July is National Blueberries Month, but blueberries are not the only berries packed full of health benefits. All berries contain an array of vitamins and minerals plus dietary fiber – generally the darker the berry, the greater the benefits especially to fight disease. Choose fresh, frozen or dried berries as they all contain nearly the same antioxidant levels – of course growing your own is the best choice!
Blueberry fruit and leaf are one of the oldest remedies in the history of medicine and are also a powerhouse of phytochemicals.
Fresh berries have a high level of antioxidants in comparison to other fruits and vegetables and contain vitamin A and C, as well as compounds such as natural sugars. In addition to helping your brain and heart, blueberries also contain lutein, an important carotenoid for maintaining eye health. Blueberry leaf tea in addition to providing antioxidants can slightly lower blood sugar in “borderline” cases as well as prolonging the effects of insulin or reducing the amount of insulin needed.
Fresh cranberries, which contain the highest level of beneficial nutrients, are the bright red cousin of blueberries. They are high in vitamin C and A, potassium and fiber and have long been valued as one of nature’s best weapons against cystitis and urinary tract infections with their antibacterial qualities, but they also promote gastrointestinal and oral health. Although not easy to grow in your backyard, they are readily available fresh for Thanksgiving and freeze well.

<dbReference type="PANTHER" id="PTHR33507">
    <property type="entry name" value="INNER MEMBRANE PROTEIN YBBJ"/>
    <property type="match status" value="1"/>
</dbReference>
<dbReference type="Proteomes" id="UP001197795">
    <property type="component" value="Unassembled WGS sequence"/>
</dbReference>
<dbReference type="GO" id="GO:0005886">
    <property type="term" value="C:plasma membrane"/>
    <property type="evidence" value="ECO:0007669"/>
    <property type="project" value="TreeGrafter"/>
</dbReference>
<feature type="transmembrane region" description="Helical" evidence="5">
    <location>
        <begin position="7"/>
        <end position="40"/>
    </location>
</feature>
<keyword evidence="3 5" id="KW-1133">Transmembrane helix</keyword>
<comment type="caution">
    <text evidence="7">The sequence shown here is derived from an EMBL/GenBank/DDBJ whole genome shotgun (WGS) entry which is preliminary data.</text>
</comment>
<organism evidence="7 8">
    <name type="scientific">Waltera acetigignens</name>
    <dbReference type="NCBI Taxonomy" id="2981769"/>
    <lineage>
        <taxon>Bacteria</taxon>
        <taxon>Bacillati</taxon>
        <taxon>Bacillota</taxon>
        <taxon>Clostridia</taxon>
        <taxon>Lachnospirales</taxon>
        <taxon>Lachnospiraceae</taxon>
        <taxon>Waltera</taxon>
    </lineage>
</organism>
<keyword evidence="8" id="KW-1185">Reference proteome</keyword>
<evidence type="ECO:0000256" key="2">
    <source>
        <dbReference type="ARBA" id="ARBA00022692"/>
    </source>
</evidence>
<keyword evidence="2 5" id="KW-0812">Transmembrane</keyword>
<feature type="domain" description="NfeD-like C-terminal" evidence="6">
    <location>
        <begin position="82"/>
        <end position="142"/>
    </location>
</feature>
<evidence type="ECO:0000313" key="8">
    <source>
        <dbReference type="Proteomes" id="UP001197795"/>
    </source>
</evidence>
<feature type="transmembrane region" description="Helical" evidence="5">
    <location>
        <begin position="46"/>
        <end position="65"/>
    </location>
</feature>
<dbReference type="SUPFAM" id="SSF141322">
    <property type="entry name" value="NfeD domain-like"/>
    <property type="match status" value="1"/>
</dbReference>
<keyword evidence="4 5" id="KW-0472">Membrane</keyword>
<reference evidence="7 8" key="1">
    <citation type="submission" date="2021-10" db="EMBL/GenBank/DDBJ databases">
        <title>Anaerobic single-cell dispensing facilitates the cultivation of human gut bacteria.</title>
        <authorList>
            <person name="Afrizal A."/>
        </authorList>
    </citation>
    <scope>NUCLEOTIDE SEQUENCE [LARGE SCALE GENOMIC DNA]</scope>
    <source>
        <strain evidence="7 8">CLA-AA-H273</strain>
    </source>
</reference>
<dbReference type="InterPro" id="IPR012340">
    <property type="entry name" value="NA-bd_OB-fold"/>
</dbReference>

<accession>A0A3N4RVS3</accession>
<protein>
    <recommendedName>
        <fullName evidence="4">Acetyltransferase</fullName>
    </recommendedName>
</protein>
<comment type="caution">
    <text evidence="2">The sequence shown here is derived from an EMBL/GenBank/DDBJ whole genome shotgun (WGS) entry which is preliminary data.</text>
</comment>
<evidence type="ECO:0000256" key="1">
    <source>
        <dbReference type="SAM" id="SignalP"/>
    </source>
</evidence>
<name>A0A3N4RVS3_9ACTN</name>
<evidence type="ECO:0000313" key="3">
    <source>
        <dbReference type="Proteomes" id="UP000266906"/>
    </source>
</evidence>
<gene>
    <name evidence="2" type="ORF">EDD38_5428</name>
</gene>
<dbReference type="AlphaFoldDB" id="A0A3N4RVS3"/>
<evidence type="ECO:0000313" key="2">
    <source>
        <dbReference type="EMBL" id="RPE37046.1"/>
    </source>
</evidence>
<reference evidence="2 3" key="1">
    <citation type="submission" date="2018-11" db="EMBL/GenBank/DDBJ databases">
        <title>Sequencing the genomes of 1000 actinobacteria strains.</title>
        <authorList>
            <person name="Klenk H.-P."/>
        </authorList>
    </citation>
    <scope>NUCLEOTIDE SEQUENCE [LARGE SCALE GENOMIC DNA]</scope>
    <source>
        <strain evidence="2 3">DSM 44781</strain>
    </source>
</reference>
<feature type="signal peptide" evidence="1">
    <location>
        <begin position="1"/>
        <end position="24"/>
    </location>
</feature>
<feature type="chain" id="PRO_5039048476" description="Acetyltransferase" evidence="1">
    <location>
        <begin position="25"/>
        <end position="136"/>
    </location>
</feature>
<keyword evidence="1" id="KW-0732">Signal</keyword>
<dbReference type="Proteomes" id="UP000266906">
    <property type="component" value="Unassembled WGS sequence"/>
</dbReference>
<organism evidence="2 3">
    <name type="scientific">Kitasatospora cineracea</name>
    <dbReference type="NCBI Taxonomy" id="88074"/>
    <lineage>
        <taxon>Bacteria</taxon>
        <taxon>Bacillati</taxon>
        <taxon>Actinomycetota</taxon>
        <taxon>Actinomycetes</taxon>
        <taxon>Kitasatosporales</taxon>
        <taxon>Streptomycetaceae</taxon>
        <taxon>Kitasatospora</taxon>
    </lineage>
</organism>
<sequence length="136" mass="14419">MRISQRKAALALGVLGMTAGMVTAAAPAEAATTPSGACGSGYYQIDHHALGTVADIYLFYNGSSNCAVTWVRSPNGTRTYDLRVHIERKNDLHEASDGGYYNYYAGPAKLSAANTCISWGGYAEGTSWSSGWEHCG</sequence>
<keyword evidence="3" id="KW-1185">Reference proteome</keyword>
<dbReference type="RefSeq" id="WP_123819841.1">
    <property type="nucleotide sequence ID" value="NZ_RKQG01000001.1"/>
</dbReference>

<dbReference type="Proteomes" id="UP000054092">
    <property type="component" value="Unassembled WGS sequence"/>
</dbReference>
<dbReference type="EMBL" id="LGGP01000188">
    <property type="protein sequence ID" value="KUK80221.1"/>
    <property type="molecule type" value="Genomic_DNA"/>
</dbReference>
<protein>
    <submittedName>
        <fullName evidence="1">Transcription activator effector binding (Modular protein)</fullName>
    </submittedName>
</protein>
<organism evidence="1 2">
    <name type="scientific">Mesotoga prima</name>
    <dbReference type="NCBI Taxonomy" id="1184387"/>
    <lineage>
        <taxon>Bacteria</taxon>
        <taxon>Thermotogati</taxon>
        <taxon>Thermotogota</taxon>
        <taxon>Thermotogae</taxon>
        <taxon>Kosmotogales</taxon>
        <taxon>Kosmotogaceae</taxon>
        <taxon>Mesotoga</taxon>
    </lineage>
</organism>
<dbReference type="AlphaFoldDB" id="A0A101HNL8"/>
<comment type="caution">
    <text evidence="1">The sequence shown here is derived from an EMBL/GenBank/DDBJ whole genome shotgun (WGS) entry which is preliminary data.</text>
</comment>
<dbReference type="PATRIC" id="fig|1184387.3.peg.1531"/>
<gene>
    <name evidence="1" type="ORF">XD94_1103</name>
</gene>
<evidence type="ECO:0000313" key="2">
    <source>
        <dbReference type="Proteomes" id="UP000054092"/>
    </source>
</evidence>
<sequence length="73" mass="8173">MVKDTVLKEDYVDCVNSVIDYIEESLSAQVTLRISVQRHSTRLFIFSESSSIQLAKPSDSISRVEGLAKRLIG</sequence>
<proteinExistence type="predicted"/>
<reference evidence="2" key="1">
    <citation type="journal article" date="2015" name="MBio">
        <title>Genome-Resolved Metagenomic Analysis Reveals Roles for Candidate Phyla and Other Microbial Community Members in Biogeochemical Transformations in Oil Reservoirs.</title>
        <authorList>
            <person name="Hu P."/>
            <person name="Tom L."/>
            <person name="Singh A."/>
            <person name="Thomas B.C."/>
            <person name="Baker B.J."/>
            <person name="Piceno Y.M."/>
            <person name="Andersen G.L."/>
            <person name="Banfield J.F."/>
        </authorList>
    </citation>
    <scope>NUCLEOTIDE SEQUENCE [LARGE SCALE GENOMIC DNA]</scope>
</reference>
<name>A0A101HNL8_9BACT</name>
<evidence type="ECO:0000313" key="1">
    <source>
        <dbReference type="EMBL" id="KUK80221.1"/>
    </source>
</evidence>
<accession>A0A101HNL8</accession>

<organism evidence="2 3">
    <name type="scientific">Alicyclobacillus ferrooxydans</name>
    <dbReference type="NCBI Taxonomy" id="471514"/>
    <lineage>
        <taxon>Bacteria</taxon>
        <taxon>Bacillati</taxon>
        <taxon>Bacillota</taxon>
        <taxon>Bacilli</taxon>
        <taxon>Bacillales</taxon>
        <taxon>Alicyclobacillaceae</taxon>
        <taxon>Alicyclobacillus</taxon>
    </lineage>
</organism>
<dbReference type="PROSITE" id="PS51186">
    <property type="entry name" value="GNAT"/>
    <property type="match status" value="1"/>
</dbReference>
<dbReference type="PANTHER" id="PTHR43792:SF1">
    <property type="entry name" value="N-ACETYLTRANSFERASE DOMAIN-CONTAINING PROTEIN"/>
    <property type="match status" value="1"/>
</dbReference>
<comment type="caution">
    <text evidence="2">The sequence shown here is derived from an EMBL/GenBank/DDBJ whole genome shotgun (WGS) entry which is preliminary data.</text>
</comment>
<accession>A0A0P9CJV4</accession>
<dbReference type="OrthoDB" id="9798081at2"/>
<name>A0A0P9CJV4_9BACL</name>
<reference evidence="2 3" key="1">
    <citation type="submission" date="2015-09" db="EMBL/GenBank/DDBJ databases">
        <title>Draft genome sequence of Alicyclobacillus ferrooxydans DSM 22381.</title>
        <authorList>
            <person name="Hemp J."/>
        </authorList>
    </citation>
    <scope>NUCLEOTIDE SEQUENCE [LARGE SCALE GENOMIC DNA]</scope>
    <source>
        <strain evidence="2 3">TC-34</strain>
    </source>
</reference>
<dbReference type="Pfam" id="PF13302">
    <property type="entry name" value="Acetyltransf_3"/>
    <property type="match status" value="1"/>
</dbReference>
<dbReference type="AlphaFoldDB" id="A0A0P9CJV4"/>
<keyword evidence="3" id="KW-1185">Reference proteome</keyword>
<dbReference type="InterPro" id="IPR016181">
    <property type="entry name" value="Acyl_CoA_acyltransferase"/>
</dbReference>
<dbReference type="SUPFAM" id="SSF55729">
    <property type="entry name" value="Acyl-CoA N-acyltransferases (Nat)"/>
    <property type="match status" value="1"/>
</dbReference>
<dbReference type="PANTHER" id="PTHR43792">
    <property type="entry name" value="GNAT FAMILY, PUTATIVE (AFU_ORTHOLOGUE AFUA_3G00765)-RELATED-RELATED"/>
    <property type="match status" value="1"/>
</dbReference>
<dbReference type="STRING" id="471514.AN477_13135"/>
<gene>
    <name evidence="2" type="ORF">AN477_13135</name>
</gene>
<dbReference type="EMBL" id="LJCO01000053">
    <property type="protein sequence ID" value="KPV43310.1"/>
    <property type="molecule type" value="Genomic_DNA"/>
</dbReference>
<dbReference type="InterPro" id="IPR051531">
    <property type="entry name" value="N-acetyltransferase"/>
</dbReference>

RED & BLACK RASPBERRY
Picked and eaten since prehistoric times, red & black raspberry fruit and leaves have been used for centuries as a beneficial for good health. The fruit is nutritious and mildly astringent and is said to have a beneficial effect on the heart, plus the juice makes an excellent beverage. Raspberries have been found to be among the strongest berries for attacking free radicals and fighting cancer. Red raspberry leaf tea contains vitamins A, C, D, E and F as well as iron, phosphorus, magnesium and calcium and has been connected to female health, including pregnancy as well as making a good mouthwash for oral health. Numerous varieties of this cane berry are available to grow plus you can also find them in the wild.
Easy to grow plus found in the wild, strawberries contain the highest vitamin C content of any of the commonly grown berries. They are important for improving brain and immune function plus overall health. Strawberries also have a healthy dose of magnesium and fiber.
Although always best eaten fresh, try making this freezer jam to preserve the harvest from your garden or grocer:
BERRY FREEZER JAM: Puree 3 pints of any berries or a combination such as blueberries, black raspberries and strawberries and strain to remove seeds. Mix 3c berries with 5c sugar and let set 10-15 minutes. Combine 1 box of pectin with 1c water and boil for 1 minute, then pour into berry mixture and stir until sugar dissolves. Pour into clean containers, cover and leave at room temperature overnight. Freeze or keep in refrigerator.
“The earth is the Lord’s, and everything in it,
the world, and all who live in it;
for he founded it upon the seas and established it upon the waters.”